paths passed to configure scripts or by setting the appropriate
compiler and linker environment variables.
To build Mono, follow these steps after extracting the archive:
1. Set the following in your shell environment (setenv in tcsh, export
in bash, I use tcsh, so...):
setenv ACLOCAL_FLAGS "-I /usr/share/aclocal -I /usr/local/share/aclocal"
setenv PKG_CONFIG_PATH /usr/local/lib/pkgconfig
2. Run the following tools in the order specified below in the root of
the mono snapshot:
glibtoolize --force --copy
automake --add-missing --gnu
3. Run configure with these options:
./configure --prefix=/usr/local --disable-static
Note that the paths specified here will differ if you are using
DarwinPorts or Fink. It also worth noting the lack of many of the
common compiler and linker options here. flags such as -no-cpp-precomp,
-fno-common and -flat_namespace are taken care of when you run the
tools against the source trees because the config.sub, config.guess and
other options are correctly accounted for. The Fink project contains
many instances of well-known problems with version of libtool prior to
BUGBUG: With the latest snapshot, one of the tools will insert an
invalide check for Glib 1.xx. This occurs for me around 20045. There
will be two lines that specify and check the glib version. You can
safely remove these two lines and re-run configure. I believe this
might have happened because I built pkg-config by hand, which appears
to include some modules from glib1 in it. This error did not occur when
I did all of this using the DarwinPort installed pkg-config or glib2.
4. Make the following change before running make:
a. comment out the #ifdef __APPLE__ at the top of the file
mono/io-layer/sockets.h. This is not needed on 10.3, only 10.2.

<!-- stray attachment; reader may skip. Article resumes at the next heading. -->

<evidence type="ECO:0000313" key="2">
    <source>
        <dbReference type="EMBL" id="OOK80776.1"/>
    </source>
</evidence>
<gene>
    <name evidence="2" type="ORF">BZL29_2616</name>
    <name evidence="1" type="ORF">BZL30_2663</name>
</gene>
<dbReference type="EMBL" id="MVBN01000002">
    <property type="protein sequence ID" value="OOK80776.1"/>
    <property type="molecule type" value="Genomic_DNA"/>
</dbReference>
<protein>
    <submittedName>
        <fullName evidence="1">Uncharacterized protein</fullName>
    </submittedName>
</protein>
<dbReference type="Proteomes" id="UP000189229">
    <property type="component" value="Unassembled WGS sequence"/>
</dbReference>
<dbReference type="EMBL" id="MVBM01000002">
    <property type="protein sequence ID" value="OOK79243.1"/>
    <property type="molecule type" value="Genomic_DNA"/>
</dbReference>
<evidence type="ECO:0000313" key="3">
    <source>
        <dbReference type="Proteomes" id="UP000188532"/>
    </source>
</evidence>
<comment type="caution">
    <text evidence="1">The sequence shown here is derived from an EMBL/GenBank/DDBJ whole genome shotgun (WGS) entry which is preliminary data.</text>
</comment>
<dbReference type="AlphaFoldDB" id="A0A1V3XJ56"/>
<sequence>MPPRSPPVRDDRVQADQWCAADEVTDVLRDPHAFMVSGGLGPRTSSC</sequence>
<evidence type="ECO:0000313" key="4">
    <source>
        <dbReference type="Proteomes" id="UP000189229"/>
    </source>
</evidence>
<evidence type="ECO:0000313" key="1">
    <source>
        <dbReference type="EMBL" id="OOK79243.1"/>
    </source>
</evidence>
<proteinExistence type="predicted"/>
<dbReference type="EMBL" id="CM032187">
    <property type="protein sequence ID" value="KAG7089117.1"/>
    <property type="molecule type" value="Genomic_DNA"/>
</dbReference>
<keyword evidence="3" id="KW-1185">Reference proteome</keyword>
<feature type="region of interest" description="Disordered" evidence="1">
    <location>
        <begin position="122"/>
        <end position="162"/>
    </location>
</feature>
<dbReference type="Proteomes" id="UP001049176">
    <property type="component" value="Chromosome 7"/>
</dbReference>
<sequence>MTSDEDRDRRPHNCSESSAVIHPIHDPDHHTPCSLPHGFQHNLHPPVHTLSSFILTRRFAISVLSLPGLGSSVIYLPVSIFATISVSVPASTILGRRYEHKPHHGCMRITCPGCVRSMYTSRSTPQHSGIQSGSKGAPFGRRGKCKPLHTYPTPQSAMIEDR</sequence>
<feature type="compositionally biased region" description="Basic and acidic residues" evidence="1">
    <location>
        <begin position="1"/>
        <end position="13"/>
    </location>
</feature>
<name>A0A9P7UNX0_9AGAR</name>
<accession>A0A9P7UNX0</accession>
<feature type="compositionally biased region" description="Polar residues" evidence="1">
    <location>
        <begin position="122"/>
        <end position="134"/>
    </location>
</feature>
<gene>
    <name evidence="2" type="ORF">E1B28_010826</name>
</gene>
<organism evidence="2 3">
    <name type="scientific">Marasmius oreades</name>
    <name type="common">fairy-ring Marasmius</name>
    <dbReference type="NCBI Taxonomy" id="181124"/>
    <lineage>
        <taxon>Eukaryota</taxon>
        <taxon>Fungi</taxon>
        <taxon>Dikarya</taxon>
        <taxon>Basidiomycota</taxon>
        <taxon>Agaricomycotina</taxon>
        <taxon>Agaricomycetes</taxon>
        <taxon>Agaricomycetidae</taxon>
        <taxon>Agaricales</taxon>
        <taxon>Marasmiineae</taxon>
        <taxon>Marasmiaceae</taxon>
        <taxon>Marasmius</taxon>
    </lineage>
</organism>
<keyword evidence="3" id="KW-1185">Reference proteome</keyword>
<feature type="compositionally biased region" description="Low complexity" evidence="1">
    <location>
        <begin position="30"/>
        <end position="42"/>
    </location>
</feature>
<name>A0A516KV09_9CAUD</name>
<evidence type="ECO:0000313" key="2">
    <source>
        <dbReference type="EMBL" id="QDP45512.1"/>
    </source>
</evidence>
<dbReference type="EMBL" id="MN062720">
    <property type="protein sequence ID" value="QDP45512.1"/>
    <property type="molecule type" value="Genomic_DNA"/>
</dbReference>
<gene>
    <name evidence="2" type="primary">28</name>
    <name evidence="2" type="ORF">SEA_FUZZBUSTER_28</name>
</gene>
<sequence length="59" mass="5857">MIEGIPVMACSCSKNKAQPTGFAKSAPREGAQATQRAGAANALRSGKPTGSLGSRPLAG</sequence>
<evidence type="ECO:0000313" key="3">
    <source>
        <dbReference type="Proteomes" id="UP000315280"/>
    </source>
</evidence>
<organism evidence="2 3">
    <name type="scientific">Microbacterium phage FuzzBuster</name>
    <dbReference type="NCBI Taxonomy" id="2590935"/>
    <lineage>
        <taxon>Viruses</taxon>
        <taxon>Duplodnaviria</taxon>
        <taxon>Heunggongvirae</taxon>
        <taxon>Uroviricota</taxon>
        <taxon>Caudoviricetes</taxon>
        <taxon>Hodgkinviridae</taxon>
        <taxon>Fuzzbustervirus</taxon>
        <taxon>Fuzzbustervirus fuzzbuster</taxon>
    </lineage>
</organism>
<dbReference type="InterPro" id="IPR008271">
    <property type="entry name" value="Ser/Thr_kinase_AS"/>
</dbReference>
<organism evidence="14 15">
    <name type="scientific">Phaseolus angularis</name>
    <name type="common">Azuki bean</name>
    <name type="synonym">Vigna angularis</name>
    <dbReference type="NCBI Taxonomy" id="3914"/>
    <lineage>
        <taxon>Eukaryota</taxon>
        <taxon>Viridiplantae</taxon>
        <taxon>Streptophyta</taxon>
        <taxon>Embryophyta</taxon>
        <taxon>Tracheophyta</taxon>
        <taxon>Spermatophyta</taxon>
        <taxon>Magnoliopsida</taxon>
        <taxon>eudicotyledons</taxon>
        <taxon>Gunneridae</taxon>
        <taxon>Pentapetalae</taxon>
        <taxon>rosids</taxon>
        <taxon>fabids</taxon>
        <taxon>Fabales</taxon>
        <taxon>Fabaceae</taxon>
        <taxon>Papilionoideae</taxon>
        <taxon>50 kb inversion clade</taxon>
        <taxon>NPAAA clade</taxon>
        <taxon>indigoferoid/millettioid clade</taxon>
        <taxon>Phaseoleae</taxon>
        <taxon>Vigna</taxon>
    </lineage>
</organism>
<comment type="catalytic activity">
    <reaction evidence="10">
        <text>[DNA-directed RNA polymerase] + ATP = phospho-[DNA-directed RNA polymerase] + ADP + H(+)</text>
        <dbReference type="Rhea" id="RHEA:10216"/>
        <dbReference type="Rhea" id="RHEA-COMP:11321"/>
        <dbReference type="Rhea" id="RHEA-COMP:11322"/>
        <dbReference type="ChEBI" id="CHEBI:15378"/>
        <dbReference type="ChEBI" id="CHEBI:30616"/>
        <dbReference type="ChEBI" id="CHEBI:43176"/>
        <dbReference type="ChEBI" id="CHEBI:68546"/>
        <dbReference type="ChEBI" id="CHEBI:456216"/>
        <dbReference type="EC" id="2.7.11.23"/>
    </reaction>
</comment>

b. in mono/mini, run: grep -n "version-script" Makefile. This should
return, at least on the 0.30 Previews, the following: 157:#monoldflags
= -Wl,-version-script=$(srcdir)/ldscript. If this line is not commented
out and/or has a ./ldscript instead of $(srcdir)/ldscript, you can
comment it out or remove the "-Wl,". I commented it out to no problems
as well as removed the "-Wl,", which fails when linking.
5. Run make, then, if all went well, sudo make install. Make sure the
install location is in your path and try out some compiles and runs
with mcs and mono.
6. Go to mono/tests and run make test to run all the tests and report
any failures to the Mono developers and file bugs in Bugzilla.
Tests on primes, fibonacci, reflection, language and runtime/vm objects
and ops (class, interface, cast, box, etc) all seem to pass in
mono/tests. PInvoke, threads, appdomains, vararg and setenv stand out
as tests that fail currently.
Some unresolved issues:
1. Some of the assumptions in the configure scripts, in particular
threading, need to be examined. gcc does not need the -pthread flags to
be specified according to Apple's documentation for the 10.3 Developer
tool chain. Most of the standard library modules live in
libSystem.dylib, which is always linked in.
2. The ICU check looks for icu-config and fails but ICU *is* present on
OS X Panther in /usr/lib/libicucore.dylib but the icu-config tool is
not present. Perhaps a better check for this is possible? Does it need
to be linked in or is icu-config called or used anywhere?
3. Interop needs some work. I was able to get one or two PInvoke calls
through to some NS* objects in AppKit and Foundation in the Cocoa API,
but anything that did Windowing punted. I've just installed the latest
CHUD tools from Apple, so these will help in looking at the problems.
I look forward to any feedback or additional thoughts on this. I've
received a healthy number of replies to working towards a Mono OS X
subproject to help debug, tighten and optimize Mono for OS X and in
particular for the G5/PPC 970 as well as exploring building an
installer, Mono.framework package and a Cocoa interop package.
"Computation is about insight, not numbers" - Richard Hamming